Mr Tieng and Hyo Sookl can speak some English but we still used Google Translate frequently. We did lots of miming - to their amusement! One thing Hyo Sook Google translated was "clap". The translation - "thunderous applause". This was used quite frequently after that as appreciation for a good meal or a job well done. Hyo Sook was a great cook and everything was always presented so nicely. Korean food is colourful - always adding different vegetables to have a spectrum of colours in each dish. Here we often got toast, persimmon jam, apples and tomatoes for breakfast - and an egg when their chickens had been laying!

They are in the middle of testing a new vinegar they are making from a berry similar to a mulberry. Every five days they spend the whole day in the Lab at Mokpo University doing testing under the guidance of a Graduate Chinese girl. We drove to Mokpo twice with them for the day and explored this interesting fishing and port city.

The farm looked like it had got away on them. Weeds and grass grew waist high in the orchard, but we think this was part of the organic look. It would get mowed and weed "eaten" just prior to harvest time. The large vegetable garden was also overgrown and this was our first task to weed, then plant. As we weeded, we left the dandelions as these were needed for "medicine". We thinned carrots, keeping the thinnings and these appeared in a variety of dishes for the next few days. We planted onions, tomatoes, cucumbers, peppers and some other greens we can't remember the name of.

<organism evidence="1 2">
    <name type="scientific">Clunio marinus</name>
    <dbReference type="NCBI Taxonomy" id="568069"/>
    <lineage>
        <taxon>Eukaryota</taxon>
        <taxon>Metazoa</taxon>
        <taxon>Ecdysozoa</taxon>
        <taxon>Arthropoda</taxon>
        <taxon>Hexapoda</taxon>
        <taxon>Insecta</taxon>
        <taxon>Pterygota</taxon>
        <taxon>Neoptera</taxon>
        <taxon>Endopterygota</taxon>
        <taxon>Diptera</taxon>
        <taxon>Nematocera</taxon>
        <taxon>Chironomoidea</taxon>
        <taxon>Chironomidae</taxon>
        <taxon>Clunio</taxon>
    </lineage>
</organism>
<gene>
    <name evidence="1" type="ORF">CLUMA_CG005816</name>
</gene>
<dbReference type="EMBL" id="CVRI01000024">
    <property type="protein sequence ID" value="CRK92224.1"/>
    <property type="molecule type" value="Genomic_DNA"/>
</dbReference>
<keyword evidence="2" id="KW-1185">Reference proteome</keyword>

One large area had chives badly in need of weeding. As I pulled out the weeds I exposed a curled up snake. I quickly retreated and brave Sven got an old container to put over the top of it. We went to tell Hyo Sook and she assembled tweezers and a half bottle of Soju (a high alcohol Korean drink like Scnapps). But alas, when we returned, the wily snake had escaped through a crack in the container. Apparently the snake was going to be put into the bottle of Soju to make "medicine".

We harvested garlic one afternoon and left the bulbs out to dry for a day. Then they were bundled into lots of 25, tied up, and hung from a roof. We counted 40 bundles, each with 25 plants, which would add up to 1,000 bulbs of garlic! Quite a lot for a couple!

Bamboo was encroaching on a field where they wanted to plant sweet potatoes and along the side of the coolstore, so we spent 3 - 4 days attacking this and trying to get the roots out. We first cut off the bamboo and dragged it to where we lit a fire and burnt it. I dug down a little bit to expose the roots and Sven wrestled with the roots with a steel bar. Hot sweaty work that earned us cold beer for our first break at 10am! And more in the afternoon! We queried the reason for having the bamboo, to be told that during typhoons they hide there. It bends but is a good safe place to be. One typhoon blew out the windows in the house so they are cautious. Once the wayward bamboo was removed, we planted sweet potatoes.